A Twin Cities suburb that's been in the spotlight ever since an African-American man was shot to death by one of its police officers took a small but significant step toward reform Tuesday night.
St. Anthony village leaders signaled their agreement, at least in principle, to join forces with residents and communities of color to investigate racial bias within the city's Police Department.
"We hear you," Mayor Jerry Faust told a handful of activists and residents seeking a task force to look into issues of race and policing.
Among them was John Thompson, a friend of Philando Castile, who was fatally shot July 6 by a St. Anthony police officer on patrol in nearby Falcon Heights.
"I don't know what Philando was thinking driving down that stretch of Larpenteur because it's well-known in the black community not to travel down that stretch of Larpenteur," Thompson told the council.
Thompson, in his Philando baseball cap, has become a familiar face to the St. Anthony City Council, dutifully attending council meetings pressing for change. He told them he sees a particular problem with racial bias in smaller communities like St. Anthony.
"It is serious. We need to not be yelling at you. We need to be in the room caucusing with each other trying to figure out a solution to this problem," he said.
Activists and residents are pushing for a task force — with teeth. It would comprise city officials, residents, activists and others to identify institutional bias even in the day-to-day routines of officers.
Kristine Lizdas, a white St. Anthony resident who's helping lead the effort, said the bias could stem from seemingly benign police department rules and regulations. But one thing's for sure, she said: This effort would need the buy-in of the police chief, John Mangseth.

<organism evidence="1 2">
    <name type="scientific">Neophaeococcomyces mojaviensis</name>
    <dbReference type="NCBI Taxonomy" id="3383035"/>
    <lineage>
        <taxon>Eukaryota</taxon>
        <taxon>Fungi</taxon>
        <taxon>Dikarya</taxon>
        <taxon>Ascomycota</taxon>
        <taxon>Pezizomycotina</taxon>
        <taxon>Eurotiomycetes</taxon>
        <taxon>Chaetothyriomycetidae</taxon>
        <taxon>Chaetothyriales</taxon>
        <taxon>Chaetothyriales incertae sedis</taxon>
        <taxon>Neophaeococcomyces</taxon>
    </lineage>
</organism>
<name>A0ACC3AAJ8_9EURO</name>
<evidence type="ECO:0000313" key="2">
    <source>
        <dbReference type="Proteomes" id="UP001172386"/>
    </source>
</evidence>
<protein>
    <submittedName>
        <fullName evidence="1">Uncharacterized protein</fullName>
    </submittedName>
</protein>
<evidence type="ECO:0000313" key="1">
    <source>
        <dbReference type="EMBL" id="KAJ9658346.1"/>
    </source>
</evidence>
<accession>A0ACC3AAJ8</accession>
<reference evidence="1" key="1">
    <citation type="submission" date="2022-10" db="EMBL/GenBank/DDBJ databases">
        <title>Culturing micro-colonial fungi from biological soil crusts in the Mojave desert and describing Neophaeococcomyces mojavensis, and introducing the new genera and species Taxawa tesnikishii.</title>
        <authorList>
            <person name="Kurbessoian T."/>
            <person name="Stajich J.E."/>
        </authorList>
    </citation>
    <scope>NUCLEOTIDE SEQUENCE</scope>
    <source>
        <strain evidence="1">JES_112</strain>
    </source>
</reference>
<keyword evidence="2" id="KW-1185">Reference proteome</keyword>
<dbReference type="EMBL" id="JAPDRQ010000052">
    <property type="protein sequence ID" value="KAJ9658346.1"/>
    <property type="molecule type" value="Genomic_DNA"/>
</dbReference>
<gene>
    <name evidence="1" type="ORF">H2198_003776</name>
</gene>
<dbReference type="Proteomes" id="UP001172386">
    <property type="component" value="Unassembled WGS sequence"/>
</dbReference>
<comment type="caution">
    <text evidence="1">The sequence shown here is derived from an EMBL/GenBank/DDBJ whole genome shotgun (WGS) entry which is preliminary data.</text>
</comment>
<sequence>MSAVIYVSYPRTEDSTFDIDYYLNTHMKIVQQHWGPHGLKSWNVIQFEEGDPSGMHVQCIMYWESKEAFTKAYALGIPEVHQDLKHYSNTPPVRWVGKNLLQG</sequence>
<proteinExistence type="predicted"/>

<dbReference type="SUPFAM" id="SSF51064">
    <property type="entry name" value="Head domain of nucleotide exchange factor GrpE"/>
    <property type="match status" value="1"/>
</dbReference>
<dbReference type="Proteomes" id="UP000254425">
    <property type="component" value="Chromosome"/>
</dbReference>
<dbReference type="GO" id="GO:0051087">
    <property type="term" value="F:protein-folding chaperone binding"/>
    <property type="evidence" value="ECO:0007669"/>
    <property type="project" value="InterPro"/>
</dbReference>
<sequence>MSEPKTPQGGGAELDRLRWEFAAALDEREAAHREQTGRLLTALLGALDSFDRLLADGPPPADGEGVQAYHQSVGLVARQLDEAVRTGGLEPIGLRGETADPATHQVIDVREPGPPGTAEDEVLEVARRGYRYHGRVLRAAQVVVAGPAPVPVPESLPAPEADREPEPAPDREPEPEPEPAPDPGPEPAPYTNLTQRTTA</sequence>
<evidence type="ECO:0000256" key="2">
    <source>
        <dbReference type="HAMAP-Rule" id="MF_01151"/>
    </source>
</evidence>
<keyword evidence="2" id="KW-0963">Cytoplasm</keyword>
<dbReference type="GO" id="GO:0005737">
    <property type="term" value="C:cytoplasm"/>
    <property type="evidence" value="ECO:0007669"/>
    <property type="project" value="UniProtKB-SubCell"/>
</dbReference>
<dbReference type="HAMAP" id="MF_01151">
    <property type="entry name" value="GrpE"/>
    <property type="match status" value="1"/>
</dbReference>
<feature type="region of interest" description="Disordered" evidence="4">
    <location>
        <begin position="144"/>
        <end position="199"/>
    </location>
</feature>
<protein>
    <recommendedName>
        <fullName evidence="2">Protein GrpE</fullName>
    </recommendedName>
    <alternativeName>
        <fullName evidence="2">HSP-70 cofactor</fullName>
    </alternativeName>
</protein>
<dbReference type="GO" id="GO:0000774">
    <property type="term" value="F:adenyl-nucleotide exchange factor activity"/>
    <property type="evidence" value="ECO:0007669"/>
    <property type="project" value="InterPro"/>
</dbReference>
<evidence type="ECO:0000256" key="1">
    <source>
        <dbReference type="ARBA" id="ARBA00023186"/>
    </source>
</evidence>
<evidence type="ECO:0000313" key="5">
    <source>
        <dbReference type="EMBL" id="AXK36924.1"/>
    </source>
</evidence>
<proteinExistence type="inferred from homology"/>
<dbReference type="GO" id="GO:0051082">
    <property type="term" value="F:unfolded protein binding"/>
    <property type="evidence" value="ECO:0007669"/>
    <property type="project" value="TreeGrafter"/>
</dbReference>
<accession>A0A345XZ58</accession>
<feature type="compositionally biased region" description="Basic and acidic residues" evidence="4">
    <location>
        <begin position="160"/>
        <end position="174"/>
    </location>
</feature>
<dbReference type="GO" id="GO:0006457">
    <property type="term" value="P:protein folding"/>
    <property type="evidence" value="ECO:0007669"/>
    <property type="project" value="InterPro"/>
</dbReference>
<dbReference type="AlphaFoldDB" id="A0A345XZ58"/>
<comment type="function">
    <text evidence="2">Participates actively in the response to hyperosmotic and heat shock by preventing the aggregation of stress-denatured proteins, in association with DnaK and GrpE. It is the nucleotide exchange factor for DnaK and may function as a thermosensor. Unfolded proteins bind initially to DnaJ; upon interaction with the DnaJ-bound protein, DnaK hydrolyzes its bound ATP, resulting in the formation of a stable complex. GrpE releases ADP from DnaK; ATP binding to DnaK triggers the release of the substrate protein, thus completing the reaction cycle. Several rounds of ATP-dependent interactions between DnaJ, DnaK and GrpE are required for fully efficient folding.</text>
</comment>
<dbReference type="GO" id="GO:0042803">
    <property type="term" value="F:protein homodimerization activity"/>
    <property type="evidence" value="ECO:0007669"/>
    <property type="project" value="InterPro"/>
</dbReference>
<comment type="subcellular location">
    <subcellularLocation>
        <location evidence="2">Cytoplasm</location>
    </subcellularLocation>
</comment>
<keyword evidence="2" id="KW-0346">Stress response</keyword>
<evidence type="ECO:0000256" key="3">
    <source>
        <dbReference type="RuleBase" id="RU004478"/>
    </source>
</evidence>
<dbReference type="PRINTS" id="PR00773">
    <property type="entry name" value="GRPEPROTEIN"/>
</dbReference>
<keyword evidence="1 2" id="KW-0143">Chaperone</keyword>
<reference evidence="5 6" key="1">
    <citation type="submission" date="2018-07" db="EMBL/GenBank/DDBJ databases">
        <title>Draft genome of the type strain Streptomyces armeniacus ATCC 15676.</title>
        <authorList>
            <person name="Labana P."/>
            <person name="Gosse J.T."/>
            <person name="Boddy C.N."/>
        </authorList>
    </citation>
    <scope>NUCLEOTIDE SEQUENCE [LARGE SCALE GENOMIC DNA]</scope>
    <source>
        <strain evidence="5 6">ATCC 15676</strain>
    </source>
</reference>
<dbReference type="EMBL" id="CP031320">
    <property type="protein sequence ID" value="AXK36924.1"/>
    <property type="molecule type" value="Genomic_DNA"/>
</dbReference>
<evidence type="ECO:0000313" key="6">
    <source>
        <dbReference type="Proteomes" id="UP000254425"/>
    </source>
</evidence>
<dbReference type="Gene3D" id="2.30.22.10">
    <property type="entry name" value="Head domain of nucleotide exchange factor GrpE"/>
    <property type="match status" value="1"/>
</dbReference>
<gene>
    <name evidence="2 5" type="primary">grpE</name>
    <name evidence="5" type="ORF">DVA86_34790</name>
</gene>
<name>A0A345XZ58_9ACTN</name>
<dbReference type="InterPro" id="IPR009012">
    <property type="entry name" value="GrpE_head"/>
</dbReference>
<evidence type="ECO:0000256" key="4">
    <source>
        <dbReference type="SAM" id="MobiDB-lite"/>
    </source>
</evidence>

"If an endeavor like this is going to work, and be successful and be meaningful, and have teeth, and truly change policing practices here in St. Anthony and provide a model for other communities that are struggling with this, the chief has to provide real leadership on this," she said. "I think he has to jump into this 110 percent."
The chief wasn't present at the meeting.
The mostly respectful give-and-take was a far cry from last week's City Council workshop in Falcon Heights, where protesters shut down the event because they felt like they weren't being heard.
At one point, Faust told the audience that no matter what prosecutors decide in whether to charge the St. Anthony officer who shot Castile, the city of St. Anthony would not drop the issue of exploring racial bias in policing. He said he didn't agree with all of the sentiments put forth by supporters of the task force, but he wanted to build something that would stand the test of time.
The mayor also acknowledged some cultural blind spots and unfamiliar terrain for this small-town government.
"This is something we're not used to doing. We can build roads, we can build water plants. We can do all kinds of grand things," he said. "But maybe we're not that good at some of the social issues."
With Tuesday's meeting, though, city leaders and community members channeled a hope that they can work on those issues — together.
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